Optional Hardware for Building a PC

Specific needs may necessitate some hardware configurations which are not globally “required.” An example would be wireless adapters – most desktop rigs can connect to an Ethernet cable, but some users still prefer wireless. Another example would be “bling” elements, like lights or RGB LED controllers. Optical disk drives have also faded from “required” into the realm of “optional,” as now the OS can be installed via USB key.


Optional PC Hardware #1 – Wireless Adapter

Wireless adapters come in a few forms. First of all, a few motherboards will include wireless M.2 cards with headers that extrude from the case. These are useful if you know pre-build that wireless is a demand. The alternative is to buy a wireless adapter after, and that can come in one of three primary forms: (1) a USB device, (2) a PCI-e expansion card, (3) an M.2 card/adapter.

All three are reasonable solutions. USB keys are more portable, but can sometimes drop-out if there are issues with USB connectivity. PCI-e cards are fixed and somewhat reliable (depending on make and model, of course), and M.2 devices are just an extension of those – they communicate on the same bus, even. The only difference is that not all boards support M.2, but those that do will benefit from more compact wireless adapters.

Optional PC Hardware #2 – Gen 1 RGB Controller+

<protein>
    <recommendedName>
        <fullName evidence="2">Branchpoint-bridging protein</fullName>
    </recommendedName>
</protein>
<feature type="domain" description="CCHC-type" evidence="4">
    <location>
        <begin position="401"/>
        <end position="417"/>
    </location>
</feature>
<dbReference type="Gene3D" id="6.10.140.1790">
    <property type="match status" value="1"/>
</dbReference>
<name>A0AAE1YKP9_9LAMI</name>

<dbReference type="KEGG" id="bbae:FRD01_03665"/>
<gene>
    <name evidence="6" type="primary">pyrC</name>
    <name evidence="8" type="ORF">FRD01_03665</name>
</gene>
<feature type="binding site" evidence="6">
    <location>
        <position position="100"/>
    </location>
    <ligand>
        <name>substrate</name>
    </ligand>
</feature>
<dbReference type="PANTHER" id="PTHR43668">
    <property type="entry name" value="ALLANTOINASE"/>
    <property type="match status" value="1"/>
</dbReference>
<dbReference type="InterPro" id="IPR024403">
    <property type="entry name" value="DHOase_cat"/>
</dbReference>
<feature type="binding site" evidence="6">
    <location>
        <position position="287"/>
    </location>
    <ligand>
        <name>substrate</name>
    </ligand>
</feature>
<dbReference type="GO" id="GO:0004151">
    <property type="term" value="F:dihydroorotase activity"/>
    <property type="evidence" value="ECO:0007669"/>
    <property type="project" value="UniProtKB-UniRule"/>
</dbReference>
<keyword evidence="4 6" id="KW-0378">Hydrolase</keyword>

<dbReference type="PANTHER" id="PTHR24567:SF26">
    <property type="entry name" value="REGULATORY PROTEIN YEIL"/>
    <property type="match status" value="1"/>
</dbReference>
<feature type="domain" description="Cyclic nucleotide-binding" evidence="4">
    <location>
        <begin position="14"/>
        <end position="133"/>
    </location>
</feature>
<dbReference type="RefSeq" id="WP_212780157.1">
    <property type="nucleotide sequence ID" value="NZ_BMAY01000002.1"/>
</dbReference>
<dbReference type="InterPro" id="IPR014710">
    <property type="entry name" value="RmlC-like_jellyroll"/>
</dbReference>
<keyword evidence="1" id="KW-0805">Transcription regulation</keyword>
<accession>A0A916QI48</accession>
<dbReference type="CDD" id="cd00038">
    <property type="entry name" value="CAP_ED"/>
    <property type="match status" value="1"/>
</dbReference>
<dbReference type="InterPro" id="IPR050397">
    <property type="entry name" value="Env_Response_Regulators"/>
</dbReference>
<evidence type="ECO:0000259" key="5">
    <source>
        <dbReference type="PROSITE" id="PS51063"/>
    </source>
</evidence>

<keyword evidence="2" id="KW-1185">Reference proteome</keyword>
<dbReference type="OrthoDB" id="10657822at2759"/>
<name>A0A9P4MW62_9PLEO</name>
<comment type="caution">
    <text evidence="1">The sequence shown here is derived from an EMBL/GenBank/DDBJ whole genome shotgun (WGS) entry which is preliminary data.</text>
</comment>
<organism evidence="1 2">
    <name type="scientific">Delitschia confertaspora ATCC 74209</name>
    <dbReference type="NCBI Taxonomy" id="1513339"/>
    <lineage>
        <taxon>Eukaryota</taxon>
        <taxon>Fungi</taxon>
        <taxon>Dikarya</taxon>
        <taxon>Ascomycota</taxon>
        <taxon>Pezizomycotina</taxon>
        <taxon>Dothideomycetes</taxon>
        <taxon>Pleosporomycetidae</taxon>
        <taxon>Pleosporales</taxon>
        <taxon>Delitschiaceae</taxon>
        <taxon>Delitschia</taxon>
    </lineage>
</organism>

If RGB LEDs are your thing, the NZXT Gen 1 RGB Controller+ offers a kit of LED strips, software for control of their colors and patterns, and a controller unit that fits in most 2.5” SSD slots.

This offers a “bling” factor that’s useful for windowed cases. It’s easy to spotlight components with the LED strips, provide underglow, or general ambient light internally. The colors can also be matched with gaming events – like lower health – or audio events.

Optional PC Hardware #3 – NZXT GRID+ V2

Some cases pre-install fan hubs, but not all do – and an aftermarket fan hub like the NZXT GRID+ V2 can be useful in such instances. These are almost entirely for cable management, but can also provide over-voltage protection and additional ports for fan connectivity. The convenience factor is also useful, as a fan hub will centralize all fan headers into a single device. That makes management easier, initial installation trivial, and future troubleshooting equally simple.

Optional PC Hardware #4 – Optical Disk Drive (External or Internal)

Optical disk drives have gone the way of the dinosaur – but some folks still like their CDs, ripping/burning capabilities, and use discs regularly. There’s nothing wrong with that. An internal optical drive (5.25”) can be purchased for a permanent, inside-the-case solution for optical media. If you’re only accessing optical media occasionally – maybe for ripping music here-and-there – it’s worth looking into an external CD/DVD drive. These tend to be about as fast as the internal readers these days and are stowable/portable.


There’s too much optional hardware available when building a PC that making a list is nearly impossible. The best thing to do is stick to the basics and add more functionality as your needs dictate. – Steve Burke, GamersNexus